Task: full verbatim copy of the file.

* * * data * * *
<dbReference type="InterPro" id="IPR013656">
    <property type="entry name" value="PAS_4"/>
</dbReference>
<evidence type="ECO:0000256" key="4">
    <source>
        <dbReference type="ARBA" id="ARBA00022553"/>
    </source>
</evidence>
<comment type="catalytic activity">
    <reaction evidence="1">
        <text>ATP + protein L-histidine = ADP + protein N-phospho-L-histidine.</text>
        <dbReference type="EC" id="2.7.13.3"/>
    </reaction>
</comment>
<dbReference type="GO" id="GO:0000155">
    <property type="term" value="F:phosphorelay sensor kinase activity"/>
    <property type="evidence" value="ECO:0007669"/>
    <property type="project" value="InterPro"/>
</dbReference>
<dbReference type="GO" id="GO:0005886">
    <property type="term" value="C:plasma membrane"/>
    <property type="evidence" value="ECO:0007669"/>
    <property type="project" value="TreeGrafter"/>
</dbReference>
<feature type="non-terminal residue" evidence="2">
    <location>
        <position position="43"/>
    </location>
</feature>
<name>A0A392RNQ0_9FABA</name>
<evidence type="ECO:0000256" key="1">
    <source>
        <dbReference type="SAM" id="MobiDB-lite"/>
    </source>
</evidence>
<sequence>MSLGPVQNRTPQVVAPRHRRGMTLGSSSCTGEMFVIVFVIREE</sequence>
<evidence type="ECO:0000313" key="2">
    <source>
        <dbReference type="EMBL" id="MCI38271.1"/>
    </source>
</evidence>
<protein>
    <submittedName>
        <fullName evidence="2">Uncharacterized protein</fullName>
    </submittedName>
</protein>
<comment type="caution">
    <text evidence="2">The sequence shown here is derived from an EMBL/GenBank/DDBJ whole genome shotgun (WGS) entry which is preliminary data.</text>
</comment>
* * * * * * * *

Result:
<dbReference type="InterPro" id="IPR013656">
    <property type="entry name" value="PAS_4"/>
</dbReference>
<evidence type="ECO:0000256" key="4">
    <source>
        <dbReference type="ARBA" id="ARBA00022553"/>
    </source>
</evidence>
<comment type="catalytic activity">
    <reaction evidence="1">
        <text>ATP + protein L-histidine = ADP + protein N-phospho-L-histidine.</text>
        <dbReference type="EC" id="2.7.13.3"/>
    </reaction>
</comment>
<dbReference type="GO" id="GO:0000155">
    <property type="term" value="F:phosphorelay sensor kinase activity"/>
    <property type="evidence" value="ECO:0007669"/>
    <property type="project" value="InterPro"/>
</dbReference>
<dbReference type="GO" id="GO:0005886">
    <property type="term" value="C:plasma membrane"/>
    <property type="evidence" value="ECO:0007669"/>
    <property type="project" value="TreeGrafter"/>
</dbReference>
<feature type="non-terminal residue" evidence="2">
    <location>
        <position position="43"/>
    </location>
</feature>
<name>A0A392RNQ0_9FABA</name>
<evidence type="ECO:0000256" key="1">
    <source>
        <dbReference type="SAM" id="MobiDB-lite"/>
    </source>
</evidence>
<sequence>MSLGPVQNRTPQVVAPRHRRGMTLGSSSCTGEMFVIVFVIREE</sequence>
<evidence type="ECO:0000313" key="2">
    <source>
        <dbReference type="EMBL" id="MCI38271.1"/>
    </source>
</evidence>
<protein>
    <submittedName>
        <fullName evidence="2">Uncharacterized protein</fullName>
    </submittedName>
</protein>
<comment type="caution">
    <text evidence="2">The sequence shown here is derived from an EMBL/GenBank/DDBJ whole genome shotgun (WGS) entry which is preliminary data.</text>
</comment>